An article in the Washington Post provides another example of how the Washington metro area has become virtually recession-proof:
As a former advisor to one of Congress’s most ardent foes of earmarking, Sen. Tom Coburn (R-OK), I’ve served time on the front-lines of the battle to end the corruptive practice. Yet, I never felt quite comfortable about the mission. At the same time I was assisting the senator in his floor battles against the likes of ex-Sen. Ted Stevens (Porker-AK), some of my other colleagues had been instructed to help Oklahomans get “their fair share” of subsidies from various federal grant programs.
That’s the question posed by the Orlando Sentinel’s Robert Block in an article comparing NASA with SpaceX, which is a private space transport company:
Bloomberg is reporting more bad news for the nation’s air traffic control system, which is run by the Federal Aviation Administration. The FAA is $500 million overbudget and six years behind schedule on a $2.1 billion technology upgrade project.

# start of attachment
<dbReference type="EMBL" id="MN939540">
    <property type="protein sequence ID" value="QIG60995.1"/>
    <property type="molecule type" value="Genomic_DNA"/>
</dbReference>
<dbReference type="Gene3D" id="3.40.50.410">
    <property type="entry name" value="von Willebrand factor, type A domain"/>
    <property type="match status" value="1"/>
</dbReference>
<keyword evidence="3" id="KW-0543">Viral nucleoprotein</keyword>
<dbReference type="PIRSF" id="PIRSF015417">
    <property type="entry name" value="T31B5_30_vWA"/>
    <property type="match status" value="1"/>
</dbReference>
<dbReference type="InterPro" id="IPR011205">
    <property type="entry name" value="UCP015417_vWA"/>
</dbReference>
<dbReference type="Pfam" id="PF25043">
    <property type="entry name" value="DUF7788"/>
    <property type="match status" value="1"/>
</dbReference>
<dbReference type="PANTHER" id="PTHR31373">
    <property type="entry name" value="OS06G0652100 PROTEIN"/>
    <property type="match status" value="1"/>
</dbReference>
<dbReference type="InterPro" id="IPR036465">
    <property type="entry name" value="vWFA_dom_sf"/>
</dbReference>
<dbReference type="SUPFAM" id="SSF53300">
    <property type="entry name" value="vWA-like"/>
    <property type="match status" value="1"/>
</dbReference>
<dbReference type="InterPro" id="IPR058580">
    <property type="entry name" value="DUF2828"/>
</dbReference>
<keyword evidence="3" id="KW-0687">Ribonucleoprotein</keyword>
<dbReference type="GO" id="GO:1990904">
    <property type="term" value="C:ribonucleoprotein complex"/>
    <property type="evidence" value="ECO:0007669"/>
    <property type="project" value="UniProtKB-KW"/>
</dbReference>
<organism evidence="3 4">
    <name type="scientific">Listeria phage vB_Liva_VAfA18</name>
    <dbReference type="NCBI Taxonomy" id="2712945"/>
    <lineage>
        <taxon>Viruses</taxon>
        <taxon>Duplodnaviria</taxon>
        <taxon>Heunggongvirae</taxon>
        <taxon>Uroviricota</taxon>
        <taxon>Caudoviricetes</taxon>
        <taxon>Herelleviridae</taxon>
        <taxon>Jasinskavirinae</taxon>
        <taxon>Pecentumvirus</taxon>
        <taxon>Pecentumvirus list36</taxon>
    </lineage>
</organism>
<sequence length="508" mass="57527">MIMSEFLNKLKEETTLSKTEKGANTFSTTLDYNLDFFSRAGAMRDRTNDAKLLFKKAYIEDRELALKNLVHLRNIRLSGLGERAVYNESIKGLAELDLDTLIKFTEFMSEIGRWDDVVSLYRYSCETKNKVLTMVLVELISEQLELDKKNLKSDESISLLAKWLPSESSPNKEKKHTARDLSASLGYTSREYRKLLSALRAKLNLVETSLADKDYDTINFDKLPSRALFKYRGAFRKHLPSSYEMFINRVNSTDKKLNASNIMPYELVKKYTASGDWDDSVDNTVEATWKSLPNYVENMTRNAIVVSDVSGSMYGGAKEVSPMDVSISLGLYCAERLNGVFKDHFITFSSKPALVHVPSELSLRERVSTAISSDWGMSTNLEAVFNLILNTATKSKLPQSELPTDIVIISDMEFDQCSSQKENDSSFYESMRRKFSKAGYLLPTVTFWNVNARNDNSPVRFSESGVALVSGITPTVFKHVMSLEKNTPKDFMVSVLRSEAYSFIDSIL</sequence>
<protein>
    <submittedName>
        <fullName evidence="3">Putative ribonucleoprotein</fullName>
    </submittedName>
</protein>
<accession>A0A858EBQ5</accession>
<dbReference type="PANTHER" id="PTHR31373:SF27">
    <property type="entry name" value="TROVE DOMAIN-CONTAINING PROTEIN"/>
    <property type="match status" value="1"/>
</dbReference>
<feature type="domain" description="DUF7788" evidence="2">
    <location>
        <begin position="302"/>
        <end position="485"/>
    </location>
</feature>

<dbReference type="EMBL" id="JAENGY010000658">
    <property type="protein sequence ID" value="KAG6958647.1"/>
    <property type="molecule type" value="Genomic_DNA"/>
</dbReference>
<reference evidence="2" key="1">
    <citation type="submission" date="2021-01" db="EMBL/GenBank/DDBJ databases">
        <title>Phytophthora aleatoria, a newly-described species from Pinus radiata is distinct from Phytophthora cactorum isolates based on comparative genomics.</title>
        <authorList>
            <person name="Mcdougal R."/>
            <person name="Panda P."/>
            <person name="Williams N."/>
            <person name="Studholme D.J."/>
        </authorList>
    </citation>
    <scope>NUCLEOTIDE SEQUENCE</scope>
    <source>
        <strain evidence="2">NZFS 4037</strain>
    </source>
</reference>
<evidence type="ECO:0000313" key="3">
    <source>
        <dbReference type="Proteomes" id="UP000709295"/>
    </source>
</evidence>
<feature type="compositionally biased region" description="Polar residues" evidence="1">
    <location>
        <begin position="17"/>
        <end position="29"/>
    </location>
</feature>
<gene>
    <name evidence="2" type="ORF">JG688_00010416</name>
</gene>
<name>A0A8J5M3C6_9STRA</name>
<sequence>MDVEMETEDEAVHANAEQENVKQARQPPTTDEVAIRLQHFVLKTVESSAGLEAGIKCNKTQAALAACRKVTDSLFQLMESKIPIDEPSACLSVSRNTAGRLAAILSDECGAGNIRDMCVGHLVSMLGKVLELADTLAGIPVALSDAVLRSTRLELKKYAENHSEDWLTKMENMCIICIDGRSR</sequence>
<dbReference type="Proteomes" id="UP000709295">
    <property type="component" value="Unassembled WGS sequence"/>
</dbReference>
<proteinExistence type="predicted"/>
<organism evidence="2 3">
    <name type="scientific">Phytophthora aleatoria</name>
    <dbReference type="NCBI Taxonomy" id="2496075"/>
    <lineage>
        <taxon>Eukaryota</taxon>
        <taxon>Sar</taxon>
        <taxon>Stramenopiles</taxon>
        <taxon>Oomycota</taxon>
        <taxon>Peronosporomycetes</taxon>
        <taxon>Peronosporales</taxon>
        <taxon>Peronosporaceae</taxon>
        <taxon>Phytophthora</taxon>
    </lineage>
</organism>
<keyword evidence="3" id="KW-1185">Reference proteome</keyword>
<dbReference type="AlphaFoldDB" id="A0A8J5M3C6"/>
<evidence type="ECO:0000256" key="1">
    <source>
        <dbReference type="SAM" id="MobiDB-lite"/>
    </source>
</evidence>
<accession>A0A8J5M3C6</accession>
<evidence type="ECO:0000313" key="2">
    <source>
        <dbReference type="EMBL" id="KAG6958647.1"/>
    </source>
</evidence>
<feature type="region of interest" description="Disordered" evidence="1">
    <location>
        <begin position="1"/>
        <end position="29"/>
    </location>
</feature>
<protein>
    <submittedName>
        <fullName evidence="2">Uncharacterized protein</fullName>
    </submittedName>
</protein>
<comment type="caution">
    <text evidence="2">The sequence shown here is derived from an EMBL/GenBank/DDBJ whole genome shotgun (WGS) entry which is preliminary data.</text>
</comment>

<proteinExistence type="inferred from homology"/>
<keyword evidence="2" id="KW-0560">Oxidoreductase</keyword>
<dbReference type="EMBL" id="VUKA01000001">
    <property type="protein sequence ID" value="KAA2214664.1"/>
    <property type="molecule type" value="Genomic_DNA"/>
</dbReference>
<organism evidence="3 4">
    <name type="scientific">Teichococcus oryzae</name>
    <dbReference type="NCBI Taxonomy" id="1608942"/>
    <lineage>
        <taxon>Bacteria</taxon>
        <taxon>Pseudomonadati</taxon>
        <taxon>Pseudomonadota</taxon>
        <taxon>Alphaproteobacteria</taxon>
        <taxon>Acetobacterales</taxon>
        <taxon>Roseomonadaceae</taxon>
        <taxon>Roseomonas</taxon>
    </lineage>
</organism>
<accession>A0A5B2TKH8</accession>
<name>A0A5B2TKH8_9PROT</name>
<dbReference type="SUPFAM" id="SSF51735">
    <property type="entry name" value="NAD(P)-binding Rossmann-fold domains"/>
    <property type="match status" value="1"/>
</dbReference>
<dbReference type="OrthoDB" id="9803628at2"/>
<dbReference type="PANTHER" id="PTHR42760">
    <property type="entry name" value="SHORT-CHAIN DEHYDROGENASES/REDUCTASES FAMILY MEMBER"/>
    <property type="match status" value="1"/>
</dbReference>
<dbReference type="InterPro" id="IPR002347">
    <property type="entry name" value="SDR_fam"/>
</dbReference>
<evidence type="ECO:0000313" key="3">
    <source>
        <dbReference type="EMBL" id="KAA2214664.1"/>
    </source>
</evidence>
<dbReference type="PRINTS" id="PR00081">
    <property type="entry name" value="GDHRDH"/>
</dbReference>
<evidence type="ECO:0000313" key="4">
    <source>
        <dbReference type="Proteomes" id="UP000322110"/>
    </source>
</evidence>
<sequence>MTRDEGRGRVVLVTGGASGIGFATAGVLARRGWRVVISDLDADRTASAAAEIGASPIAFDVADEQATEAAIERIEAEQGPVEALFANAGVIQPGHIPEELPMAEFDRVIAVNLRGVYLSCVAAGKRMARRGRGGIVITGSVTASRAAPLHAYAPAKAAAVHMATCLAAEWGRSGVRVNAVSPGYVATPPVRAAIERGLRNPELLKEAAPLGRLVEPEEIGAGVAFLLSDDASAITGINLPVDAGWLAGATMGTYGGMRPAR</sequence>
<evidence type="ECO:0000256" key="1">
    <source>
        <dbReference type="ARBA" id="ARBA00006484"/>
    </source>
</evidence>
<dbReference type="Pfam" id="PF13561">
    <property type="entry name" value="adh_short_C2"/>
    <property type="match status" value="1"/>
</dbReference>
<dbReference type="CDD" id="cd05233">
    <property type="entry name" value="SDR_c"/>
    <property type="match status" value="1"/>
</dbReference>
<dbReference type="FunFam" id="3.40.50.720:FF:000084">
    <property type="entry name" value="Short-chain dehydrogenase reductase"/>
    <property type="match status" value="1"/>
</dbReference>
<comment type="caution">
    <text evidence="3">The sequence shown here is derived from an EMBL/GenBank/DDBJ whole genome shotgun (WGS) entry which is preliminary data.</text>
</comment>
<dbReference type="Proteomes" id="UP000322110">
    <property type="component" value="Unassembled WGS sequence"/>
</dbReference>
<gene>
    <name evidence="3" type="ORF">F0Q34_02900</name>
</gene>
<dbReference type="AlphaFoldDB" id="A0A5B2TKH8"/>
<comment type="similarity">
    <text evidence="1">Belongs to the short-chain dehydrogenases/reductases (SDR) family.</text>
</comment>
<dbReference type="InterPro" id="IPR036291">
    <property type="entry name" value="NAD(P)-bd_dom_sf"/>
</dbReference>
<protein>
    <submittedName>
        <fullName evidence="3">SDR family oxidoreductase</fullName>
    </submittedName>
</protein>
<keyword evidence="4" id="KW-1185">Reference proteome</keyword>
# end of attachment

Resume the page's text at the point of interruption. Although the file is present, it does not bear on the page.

Former President George W. Bush’s book Decision Points is apparently selling quite well. The book includes a defense of the president’s fiscal record, and a table on page 447 compares Bush to prior presidents on spending and debt (you can see the table on Amazon’s search inside feature).
Who said: “A government bureau is the nearest thing to eternal life we’ll ever see on this earth.”?
The media is reporting on a new study that finds long-term benefits to kids of breastfeeding.
Taxpayers received a rare, albeit small and temporary, victory late last week when Senate Democrats were forced to shelve a pork-laden omnibus bill after establishment Republicans withdrew their support. Instead, Congress will now pass a continuing resolution to fund the government at current levels until the new Congress is seated in January.
Japan has announced that it will cut its corporate tax rate by five percentage points. Japan and the United States had been the global laggards on corporate tax reform, so this leaves America with the highest corporate rate among the 34 wealthy nations of the Organization for Economic Cooperation and Development.
It is little wonder that Congress’s current approval rating is at the lowest point (13 percent) in the 30+ years Gallup has been asking that question. Consider the 1,924 page, $1.1 trillion pork-laden omnibus appropriations bill that Senate Democrats (and some establishment Republicans) want to pass along with an additional $160 billion in “emergency” spending.